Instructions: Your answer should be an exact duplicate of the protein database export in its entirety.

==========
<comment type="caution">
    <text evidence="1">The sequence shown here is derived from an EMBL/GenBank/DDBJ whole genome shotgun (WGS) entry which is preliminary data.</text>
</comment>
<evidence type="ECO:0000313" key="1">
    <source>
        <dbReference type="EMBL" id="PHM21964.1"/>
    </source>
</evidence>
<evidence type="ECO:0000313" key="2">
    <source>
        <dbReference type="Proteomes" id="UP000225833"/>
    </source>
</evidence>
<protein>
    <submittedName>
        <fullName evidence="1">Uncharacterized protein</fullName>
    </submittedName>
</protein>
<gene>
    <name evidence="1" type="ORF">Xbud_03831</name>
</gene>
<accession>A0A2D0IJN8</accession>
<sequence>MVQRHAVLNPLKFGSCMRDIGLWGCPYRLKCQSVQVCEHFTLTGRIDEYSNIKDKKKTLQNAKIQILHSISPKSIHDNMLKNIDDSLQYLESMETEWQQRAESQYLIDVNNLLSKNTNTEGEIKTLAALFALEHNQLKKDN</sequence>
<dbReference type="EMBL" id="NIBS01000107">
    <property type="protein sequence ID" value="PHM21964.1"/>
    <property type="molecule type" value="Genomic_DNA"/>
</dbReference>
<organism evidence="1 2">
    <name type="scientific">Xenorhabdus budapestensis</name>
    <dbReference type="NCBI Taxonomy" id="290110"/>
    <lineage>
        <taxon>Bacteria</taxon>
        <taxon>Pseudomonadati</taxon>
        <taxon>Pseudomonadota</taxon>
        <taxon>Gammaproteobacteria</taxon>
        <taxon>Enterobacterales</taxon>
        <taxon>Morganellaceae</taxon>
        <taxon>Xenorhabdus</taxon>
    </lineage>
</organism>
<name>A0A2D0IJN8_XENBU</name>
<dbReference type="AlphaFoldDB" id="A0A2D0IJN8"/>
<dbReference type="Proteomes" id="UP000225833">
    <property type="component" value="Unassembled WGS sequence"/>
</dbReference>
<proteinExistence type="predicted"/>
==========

<comment type="caution">
    <text evidence="1">The sequence shown here is derived from an EMBL/GenBank/DDBJ whole genome shotgun (WGS) entry which is preliminary data.</text>
</comment>
<evidence type="ECO:0000313" key="1">
    <source>
        <dbReference type="EMBL" id="PHM21964.1"/>
    </source>
</evidence>
<evidence type="ECO:0000313" key="2">
    <source>
        <dbReference type="Proteomes" id="UP000225833"/>
    </source>
</evidence>
<protein>
    <submittedName>
        <fullName evidence="1">Uncharacterized protein</fullName>
    </submittedName>
</protein>
<gene>
    <name evidence="1" type="ORF">Xbud_03831</name>
</gene>
<accession>A0A2D0IJN8</accession>
<sequence>MVQRHAVLNPLKFGSCMRDIGLWGCPYRLKCQSVQVCEHFTLTGRIDEYSNIKDKKKTLQNAKIQILHSISPKSIHDNMLKNIDDSLQYLESMETEWQQRAESQYLIDVNNLLSKNTNTEGEIKTLAALFALEHNQLKKDN</sequence>
<dbReference type="EMBL" id="NIBS01000107">
    <property type="protein sequence ID" value="PHM21964.1"/>
    <property type="molecule type" value="Genomic_DNA"/>
</dbReference>
<organism evidence="1 2">
    <name type="scientific">Xenorhabdus budapestensis</name>
    <dbReference type="NCBI Taxonomy" id="290110"/>
    <lineage>
        <taxon>Bacteria</taxon>
        <taxon>Pseudomonadati</taxon>
        <taxon>Pseudomonadota</taxon>
        <taxon>Gammaproteobacteria</taxon>
        <taxon>Enterobacterales</taxon>
        <taxon>Morganellaceae</taxon>
        <taxon>Xenorhabdus</taxon>
    </lineage>
</organism>
<name>A0A2D0IJN8_XENBU</name>
<dbReference type="AlphaFoldDB" id="A0A2D0IJN8"/>
<dbReference type="Proteomes" id="UP000225833">
    <property type="component" value="Unassembled WGS sequence"/>
</dbReference>
<proteinExistence type="predicted"/>